Chinese insurer interest in private equity funds could remain muted even though the country is relaxing rules to stimulate greater investment in them and the sector is cleaning up its act.
The potential benefits if insurers invested more in these funds were highlighted last week by a senior official of the Insurance Asset Management Association of China (IAMAC), a self-regulatory body of insurers’ asset management subsidiaries.
Encouraged by official moves to ease restrictions on private equity investments, Liu Chuankui, IAMAC's deputy secretary general, said life insurers would be able to optimise their asset allocations, improve their yields and better diversify their risks by investing in them.
Speaking at a private equity event in Beijing on December 28, he also pointed to the broader economic benefits to China if insurers indirectly met the financing needs of the country's startups and its small and medium-sized enterprises by investing in private equity funds.
Insurers have long-term investment horizons and can support long-term investment projects. Meanwhile, asset managers have been increasing their alternative investments in recent years. So there is obviously scope for further collaboration between insurance funds and private equity funds, he said, according to a report in the Securities Daily.
There are now more than 100 insurance institutions with investments in over 120 private equity investment fund management companies and over 230 individual funds. The accumulated investment exceeds Rmb500 billion ($72.8 billion), Liu said.
According to the China Banking and Insurance Regulatory Commission (CBIRC), insurance companies had Rmb16.03 trillion of investment assets as of end-November 2018, which means they had a roughly 3% allocation in private equity funds.
NOT ENOUGH INCENTIVE
In a consultation paper released in late October, the CBRIC said the cap for insurer investing into a single private equity fund would be lifted to 30% of the fund's scale from 20%.
CBIRC also said it planned to lower the risk charge for direct private equity investments into industries supported by the government, as well as for infrastructure projects and debt-for-equity swaps.
Some market participants believed the proposed new rules would spur a private equity spree for Chinese insurers.
However, Terrence Wong, a director in insurance ratings at Fitch Ratings, thinks the relaxed rules are unlikely to push insurers into investing a lot more into private equity funds.
“Insurance companies’ allocation in 'other investments' — which mainly include alternatives such as infrastructure debt plans, policy loans, or trust products — is about 40% already. It’s unlikely that they will further increase the investments in alternatives significantly,” he told AsianInvestor.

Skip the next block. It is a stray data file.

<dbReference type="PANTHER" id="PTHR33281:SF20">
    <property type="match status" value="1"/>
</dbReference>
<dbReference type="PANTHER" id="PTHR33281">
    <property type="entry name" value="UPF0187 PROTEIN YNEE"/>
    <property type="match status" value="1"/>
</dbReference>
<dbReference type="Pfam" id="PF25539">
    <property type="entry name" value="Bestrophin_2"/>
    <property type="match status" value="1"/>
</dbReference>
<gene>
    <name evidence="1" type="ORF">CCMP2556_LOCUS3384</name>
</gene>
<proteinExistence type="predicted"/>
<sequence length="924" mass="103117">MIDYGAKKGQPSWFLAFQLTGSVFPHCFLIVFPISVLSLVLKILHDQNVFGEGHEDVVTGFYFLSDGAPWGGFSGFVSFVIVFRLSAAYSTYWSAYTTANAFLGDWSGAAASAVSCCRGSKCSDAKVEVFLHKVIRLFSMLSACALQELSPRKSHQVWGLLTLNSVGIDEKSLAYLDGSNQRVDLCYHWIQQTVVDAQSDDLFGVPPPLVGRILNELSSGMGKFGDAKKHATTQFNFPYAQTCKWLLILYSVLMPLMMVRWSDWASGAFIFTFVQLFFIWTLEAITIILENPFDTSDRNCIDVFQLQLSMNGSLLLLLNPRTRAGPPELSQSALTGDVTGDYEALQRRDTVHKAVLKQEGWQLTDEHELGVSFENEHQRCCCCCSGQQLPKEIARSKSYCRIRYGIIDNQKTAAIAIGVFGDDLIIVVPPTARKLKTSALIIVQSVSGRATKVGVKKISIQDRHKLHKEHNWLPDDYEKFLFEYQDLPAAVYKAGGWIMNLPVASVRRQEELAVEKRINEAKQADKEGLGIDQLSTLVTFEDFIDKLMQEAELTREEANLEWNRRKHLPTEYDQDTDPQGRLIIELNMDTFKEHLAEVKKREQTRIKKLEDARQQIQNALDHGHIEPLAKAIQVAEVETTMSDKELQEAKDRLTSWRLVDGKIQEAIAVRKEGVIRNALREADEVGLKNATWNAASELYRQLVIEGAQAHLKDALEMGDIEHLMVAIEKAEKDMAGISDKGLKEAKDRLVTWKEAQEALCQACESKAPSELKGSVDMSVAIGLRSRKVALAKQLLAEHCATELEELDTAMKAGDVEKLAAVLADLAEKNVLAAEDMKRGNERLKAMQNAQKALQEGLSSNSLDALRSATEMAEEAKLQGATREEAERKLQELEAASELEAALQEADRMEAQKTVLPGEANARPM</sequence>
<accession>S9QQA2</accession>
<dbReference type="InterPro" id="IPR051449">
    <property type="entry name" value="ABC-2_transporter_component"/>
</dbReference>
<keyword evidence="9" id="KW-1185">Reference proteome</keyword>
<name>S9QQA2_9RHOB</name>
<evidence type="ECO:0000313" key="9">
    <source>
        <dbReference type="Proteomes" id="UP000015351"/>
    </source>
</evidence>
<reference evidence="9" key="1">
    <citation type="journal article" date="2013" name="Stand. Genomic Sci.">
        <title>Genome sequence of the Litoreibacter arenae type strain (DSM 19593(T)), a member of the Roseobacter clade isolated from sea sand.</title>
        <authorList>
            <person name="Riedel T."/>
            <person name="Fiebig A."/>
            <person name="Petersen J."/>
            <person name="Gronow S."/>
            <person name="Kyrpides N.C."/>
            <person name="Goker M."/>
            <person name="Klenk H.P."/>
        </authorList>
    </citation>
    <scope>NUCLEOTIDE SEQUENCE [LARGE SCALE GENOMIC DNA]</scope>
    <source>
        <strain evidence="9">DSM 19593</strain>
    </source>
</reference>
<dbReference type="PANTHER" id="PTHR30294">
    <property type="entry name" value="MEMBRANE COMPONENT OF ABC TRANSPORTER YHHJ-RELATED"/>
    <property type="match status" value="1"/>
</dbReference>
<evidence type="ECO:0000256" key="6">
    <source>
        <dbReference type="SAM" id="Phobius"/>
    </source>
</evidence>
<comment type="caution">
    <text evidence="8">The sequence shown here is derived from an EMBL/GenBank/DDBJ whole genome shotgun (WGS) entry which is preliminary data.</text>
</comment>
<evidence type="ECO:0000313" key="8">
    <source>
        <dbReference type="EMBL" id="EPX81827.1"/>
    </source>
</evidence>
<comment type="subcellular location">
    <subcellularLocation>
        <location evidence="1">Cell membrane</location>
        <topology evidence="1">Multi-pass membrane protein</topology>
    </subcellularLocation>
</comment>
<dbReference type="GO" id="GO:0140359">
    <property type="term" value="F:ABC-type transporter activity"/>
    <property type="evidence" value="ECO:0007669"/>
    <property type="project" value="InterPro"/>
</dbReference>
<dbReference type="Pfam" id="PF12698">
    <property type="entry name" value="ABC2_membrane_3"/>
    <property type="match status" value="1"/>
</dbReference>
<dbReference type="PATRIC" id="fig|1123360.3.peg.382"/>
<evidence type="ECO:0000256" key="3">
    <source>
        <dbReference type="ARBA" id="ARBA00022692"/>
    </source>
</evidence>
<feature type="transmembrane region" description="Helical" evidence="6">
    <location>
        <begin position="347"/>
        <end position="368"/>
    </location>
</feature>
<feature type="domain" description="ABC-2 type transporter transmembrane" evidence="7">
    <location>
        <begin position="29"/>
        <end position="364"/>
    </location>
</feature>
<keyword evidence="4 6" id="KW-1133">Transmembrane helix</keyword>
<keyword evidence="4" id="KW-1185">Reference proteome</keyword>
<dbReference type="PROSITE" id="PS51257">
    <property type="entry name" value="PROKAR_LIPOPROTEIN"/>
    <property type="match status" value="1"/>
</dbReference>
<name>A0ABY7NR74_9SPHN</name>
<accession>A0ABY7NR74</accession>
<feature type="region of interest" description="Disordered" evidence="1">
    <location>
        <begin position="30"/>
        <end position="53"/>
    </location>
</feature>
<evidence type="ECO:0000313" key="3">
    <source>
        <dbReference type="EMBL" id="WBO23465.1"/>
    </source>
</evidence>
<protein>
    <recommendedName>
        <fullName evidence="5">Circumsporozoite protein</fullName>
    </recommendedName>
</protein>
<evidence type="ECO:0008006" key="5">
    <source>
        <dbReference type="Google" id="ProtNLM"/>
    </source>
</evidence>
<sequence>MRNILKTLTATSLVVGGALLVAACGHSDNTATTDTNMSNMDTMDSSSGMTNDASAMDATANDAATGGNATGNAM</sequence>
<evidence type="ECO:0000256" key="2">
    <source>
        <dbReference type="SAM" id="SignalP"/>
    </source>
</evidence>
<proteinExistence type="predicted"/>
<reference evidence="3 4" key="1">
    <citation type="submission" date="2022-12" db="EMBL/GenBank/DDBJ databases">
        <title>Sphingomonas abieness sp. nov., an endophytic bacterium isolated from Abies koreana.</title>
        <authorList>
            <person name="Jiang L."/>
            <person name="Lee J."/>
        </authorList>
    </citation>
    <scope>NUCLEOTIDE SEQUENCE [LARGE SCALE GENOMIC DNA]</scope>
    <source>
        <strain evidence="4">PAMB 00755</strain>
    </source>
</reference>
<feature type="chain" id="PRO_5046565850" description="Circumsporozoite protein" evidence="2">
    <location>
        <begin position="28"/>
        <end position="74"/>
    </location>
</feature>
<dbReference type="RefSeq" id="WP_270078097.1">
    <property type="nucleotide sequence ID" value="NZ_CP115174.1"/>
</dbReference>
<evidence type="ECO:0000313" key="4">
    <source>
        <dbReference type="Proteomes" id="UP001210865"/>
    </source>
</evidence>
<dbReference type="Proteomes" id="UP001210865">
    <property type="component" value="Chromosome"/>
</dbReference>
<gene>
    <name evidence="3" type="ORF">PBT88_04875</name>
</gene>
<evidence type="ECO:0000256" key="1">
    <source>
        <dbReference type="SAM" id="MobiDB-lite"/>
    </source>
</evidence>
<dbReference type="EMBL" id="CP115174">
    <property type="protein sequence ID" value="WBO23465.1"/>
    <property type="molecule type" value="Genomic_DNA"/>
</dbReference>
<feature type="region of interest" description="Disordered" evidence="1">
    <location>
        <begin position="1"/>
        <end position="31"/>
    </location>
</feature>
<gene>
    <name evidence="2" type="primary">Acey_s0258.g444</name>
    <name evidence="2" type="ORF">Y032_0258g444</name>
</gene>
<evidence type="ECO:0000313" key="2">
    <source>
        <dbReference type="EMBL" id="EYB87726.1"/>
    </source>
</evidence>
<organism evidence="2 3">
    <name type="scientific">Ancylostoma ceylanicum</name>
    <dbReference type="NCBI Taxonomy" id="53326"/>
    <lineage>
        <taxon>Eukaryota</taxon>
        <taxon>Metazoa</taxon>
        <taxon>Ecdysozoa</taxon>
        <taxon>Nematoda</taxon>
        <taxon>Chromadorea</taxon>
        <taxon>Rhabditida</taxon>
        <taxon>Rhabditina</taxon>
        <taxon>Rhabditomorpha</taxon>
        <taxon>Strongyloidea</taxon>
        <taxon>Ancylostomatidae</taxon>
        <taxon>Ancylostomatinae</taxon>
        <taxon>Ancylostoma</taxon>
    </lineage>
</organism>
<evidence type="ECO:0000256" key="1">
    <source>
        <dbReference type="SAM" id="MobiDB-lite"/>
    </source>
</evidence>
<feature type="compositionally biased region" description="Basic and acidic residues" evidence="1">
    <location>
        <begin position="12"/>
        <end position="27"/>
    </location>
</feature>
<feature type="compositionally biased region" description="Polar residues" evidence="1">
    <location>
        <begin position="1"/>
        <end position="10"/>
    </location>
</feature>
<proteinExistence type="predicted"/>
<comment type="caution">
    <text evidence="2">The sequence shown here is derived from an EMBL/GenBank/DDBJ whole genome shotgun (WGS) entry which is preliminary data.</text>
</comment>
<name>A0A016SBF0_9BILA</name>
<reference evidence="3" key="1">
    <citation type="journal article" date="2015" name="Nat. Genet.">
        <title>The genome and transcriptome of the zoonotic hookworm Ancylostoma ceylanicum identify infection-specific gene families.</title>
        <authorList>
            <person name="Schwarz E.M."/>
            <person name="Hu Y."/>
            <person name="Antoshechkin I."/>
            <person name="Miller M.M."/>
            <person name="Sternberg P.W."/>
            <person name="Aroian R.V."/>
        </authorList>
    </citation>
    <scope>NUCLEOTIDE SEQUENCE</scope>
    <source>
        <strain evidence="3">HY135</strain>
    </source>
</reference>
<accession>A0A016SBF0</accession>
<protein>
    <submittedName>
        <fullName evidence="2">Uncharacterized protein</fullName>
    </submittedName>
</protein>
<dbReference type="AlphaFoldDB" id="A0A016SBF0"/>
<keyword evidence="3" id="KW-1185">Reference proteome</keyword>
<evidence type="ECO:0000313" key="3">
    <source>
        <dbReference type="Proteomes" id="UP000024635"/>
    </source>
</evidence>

Chinese insurers’ 'other investments' (that is, alternatives) have increased steadily in the past few years, although the growth moderated during 2018 when they fell slightly as a percentage of total investment funds (see table).
Wong added that capital charges for other types of alternative assets are generally lower than that for private equity funds.
And even if insurers want to invest more in private equity, they have the option of doing so directly through long-term equity investments (defined as listed and unlisted stakes large enough to secure a board seat and take part in the company’s direction) rather than indirectly, via private equity funds, Wong noted.
The capital charge for the former is also lower under the current solvency regime, he added.
IAMAC did not immediately respond to AsianInvestor's request for further comment.
For all that, private equity funds in China have been overhauled in the past year to make them fitter for purpose.
Last January, the Chinese authorities banned private investment funds from investing in loans or loan-like assets in a move to give institutional investors more control over risk and improve the asset management industry.
And to ensure these funds stuck to the script — that is, investment — vehicles designed to lend would no longer be processed, said the Asset Management Association of China (AMAC), a self-regulatory organisation under the aegis of the China Securities Regulatory Commission.
A large number of private equity fund offerings were subsequently terminated. In the six months until October last year, 114 Chinese private equity funds closed down, according to AMAC data.
Jimmy Leong, managing director, Asia of Singapore-based private equity fund administrator Augentius, said that the Chinese private equity market is going through a major transition last year and that many domestic funds have disappeared.
The new rules aimed to enforce global operating standards and reinforce that private funds should conform to conventional asset management models, as opposed to the many that are really P2P lending businesses or even Ponzi schemes, he said.